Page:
In this interview with Simon Gross, Prof. Richard Bowtell, Head of the Sir Peter Mansfield Imaging Centre at the University of Nottingham, talks about opportunities and challenges of Quantitative Susceptibility Mapping (QSM), and its prospect towards clinical application.
Simon Gross (SG): QSM images look absolutely stunning. However, apart from aesthetics, what makes this contrast interesting to you?
Richard Bowtell (RB): The interest is linked to the sources of contrast and the fact that we are so sensitive to iron in tissue, particularly in brain tissue, but also to myelin.
Iron is associated with many biological processes but it seems that iron dysregulations are also associated with several neurodegenerative diseases. This is still an area of very active research and we do not completely understand how much of the iron dysregulation effect is causative or a consequence of disease. QSM is exquisitely sensitive to iron and from comparison with post-mortem data it seems that the quantitation of iron seems to be pretty good. This opens up prospects for MRI in terms of diagnosis and looking at therapy.
The effect of myelin is maybe more interesting to a physicist than to the clinician at the moment. We still do not entirely understand the origin of the diamagnetic effect of myelin, but clearly there is a richness in the data. For example, we know that there is an orientation dependence and it seems that there is the possibility to use susceptibility-sensitive measurements to look at changes in myelination and diseases which causes demyelination.
Apart from that, QSM is increasingly being applied outside of the brain where it opens up possibilities for looking at bleeds or iron content of the liver for example.
SG: You have mentioned iron and the importance for clinicians – in what form is the iron which we see in QSM in the body?
RB: In general, we are only looking at the storage forms of iron. If we could see free iron that would be great! The main storage form of iron in the body is ferritin and it seems that this is also the dominant contribution to what we see in brain images. Of course, you are sensitive to other forms of iron for example in haemoglobin and interestingly also in the form hemosiderin, which is a decomposition product of blood after a bleed. That has already opened up the possibility of looking with accuracy at bleeds. Further, there is a possibility that there could be magnetite present. However, it seems that we are probably not sensitive enough to see that in MRI – we need other techniques.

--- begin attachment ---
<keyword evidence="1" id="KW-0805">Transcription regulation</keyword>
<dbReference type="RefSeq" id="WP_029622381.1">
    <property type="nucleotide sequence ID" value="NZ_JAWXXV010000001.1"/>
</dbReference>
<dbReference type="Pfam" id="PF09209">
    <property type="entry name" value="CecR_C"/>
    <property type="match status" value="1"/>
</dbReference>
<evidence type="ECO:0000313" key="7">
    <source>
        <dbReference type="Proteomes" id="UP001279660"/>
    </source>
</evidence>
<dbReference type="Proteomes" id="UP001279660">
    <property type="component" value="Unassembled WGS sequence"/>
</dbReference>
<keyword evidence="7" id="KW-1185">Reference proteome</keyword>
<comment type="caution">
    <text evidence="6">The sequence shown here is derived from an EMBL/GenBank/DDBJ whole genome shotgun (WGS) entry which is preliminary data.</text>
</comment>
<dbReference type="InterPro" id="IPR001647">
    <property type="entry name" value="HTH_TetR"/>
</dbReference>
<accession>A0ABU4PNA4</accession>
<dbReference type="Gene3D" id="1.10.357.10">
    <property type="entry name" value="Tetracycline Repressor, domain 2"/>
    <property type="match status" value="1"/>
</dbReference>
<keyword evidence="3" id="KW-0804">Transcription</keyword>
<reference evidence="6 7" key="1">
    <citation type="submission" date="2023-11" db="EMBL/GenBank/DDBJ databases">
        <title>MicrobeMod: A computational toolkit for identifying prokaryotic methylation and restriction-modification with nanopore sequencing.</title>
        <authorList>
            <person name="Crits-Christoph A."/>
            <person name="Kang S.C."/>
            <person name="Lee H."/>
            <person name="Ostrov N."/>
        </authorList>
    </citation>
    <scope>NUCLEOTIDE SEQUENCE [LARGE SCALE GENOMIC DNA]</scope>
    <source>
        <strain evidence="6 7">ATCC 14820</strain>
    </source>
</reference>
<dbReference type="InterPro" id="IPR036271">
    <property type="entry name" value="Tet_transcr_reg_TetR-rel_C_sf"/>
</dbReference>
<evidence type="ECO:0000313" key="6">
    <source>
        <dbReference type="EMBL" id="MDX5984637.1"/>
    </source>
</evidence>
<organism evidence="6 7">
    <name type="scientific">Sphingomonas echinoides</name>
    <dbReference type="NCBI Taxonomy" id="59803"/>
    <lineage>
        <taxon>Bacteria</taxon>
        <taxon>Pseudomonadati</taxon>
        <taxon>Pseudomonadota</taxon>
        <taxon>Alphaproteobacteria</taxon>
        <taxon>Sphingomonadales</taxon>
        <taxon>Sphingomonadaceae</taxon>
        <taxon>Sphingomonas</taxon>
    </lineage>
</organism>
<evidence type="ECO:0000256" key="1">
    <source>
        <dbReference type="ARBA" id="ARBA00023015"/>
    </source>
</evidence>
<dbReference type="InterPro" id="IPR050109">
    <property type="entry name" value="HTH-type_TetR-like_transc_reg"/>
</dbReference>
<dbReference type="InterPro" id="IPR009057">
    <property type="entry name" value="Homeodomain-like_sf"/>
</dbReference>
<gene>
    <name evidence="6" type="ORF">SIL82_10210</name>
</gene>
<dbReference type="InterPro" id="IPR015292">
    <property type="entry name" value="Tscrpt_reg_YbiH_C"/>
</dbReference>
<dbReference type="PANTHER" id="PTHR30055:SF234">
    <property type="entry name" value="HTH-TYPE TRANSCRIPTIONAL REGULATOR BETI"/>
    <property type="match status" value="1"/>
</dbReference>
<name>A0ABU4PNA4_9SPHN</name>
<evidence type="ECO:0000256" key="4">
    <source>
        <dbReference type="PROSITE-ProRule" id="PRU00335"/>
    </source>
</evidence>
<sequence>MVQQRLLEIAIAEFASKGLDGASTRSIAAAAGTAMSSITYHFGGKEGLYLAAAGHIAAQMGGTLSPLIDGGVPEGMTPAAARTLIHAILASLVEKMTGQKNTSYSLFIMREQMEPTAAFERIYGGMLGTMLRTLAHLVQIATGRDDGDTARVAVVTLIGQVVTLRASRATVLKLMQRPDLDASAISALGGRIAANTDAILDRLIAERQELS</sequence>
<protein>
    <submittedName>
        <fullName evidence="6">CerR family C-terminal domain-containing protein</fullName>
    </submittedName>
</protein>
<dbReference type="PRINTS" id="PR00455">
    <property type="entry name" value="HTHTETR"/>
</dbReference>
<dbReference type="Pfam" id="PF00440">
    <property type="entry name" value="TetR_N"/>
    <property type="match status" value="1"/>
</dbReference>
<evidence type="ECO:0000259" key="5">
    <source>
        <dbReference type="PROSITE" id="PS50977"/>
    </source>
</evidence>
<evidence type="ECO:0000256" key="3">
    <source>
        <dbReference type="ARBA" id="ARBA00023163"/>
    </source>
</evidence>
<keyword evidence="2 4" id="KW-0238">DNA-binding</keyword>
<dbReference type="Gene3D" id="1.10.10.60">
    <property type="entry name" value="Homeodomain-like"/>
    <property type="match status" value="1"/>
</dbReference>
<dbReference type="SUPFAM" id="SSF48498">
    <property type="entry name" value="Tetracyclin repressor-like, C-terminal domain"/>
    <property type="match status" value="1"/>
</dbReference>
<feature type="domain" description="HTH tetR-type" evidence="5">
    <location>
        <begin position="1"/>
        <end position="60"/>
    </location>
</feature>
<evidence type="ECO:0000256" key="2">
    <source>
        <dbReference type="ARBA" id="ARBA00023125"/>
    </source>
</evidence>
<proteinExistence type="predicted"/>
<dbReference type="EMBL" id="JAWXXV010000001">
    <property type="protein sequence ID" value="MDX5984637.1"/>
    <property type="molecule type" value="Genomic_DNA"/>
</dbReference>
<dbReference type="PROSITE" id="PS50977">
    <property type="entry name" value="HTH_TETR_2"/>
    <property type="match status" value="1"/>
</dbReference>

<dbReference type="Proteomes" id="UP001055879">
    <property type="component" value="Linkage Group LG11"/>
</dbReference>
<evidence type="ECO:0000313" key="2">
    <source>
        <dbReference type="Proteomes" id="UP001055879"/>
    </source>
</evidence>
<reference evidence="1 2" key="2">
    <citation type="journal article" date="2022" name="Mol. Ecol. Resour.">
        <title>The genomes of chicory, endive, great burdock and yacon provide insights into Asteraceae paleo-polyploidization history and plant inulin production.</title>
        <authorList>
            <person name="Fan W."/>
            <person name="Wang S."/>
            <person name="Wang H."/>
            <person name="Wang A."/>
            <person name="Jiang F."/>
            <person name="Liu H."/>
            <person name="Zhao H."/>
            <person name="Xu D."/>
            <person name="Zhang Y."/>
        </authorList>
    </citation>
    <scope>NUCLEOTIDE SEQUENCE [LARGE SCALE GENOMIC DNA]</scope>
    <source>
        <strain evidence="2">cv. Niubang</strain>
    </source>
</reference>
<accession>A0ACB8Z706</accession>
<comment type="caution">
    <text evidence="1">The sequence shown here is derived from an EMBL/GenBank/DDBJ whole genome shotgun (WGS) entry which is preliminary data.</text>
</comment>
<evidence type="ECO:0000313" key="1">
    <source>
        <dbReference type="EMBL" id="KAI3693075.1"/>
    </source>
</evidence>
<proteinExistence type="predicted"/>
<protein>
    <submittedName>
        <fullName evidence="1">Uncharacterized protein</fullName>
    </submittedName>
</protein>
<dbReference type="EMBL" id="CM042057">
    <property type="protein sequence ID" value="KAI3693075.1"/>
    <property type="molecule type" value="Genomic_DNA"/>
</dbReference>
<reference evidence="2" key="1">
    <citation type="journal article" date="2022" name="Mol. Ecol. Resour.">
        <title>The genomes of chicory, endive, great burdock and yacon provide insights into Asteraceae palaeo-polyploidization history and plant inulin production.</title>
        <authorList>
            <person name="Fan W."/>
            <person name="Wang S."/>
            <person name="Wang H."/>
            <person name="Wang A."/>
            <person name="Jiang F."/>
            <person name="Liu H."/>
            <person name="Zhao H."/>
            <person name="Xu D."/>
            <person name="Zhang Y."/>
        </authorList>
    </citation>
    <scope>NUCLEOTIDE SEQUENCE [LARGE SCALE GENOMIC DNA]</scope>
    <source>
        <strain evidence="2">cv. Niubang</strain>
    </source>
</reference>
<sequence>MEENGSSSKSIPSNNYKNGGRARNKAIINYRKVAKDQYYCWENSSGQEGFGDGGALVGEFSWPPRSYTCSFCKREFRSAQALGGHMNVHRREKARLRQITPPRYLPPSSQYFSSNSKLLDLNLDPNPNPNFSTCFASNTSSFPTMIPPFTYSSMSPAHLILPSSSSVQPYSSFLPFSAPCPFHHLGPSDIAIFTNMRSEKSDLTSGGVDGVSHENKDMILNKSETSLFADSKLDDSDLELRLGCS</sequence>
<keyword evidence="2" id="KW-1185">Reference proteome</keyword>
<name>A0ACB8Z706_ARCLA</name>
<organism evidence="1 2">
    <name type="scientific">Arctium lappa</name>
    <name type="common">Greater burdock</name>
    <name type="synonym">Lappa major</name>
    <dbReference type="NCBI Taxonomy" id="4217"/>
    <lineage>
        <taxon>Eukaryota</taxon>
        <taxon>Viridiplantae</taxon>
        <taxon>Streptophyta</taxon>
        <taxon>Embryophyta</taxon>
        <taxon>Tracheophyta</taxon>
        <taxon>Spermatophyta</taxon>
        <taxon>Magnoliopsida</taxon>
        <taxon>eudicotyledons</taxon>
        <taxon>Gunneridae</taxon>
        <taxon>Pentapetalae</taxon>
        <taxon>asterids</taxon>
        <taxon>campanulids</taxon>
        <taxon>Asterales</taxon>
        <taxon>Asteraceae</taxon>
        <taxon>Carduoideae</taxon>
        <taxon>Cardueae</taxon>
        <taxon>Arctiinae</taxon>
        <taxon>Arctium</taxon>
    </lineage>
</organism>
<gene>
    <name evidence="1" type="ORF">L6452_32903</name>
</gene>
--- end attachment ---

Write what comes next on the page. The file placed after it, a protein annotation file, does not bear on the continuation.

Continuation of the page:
SG: Does the orientation of the vessels and their substructures play a significant role or is that small relative to the effect of iron?
RB: The vessels and their orientation have a significant effect. If you were to characterize everything properly, then you would need to have a resolution which picks out the vessels in a way that you can separate the field perturbation from inside and outside the vessel. Obviously then there would still be the challenge that the susceptibility effects of deoxygenated haemoglobin in blood is very large and the signal decay times are relatively short, which makes it difficult to properly characterize.
If you do not pick up the signal from the vessels, in the case of a random capillary network their susceptibility effect is still going to be reflected in a correct way. However, when the vessels are oriented coherently then what you measure will depend on that orientation and you will not estimate the susceptibility effect properly. That is still an interesting area of research.
SG: Quantitative susceptibility maps are calculated from MR phase images. What does it take to get a good phase image in the first place?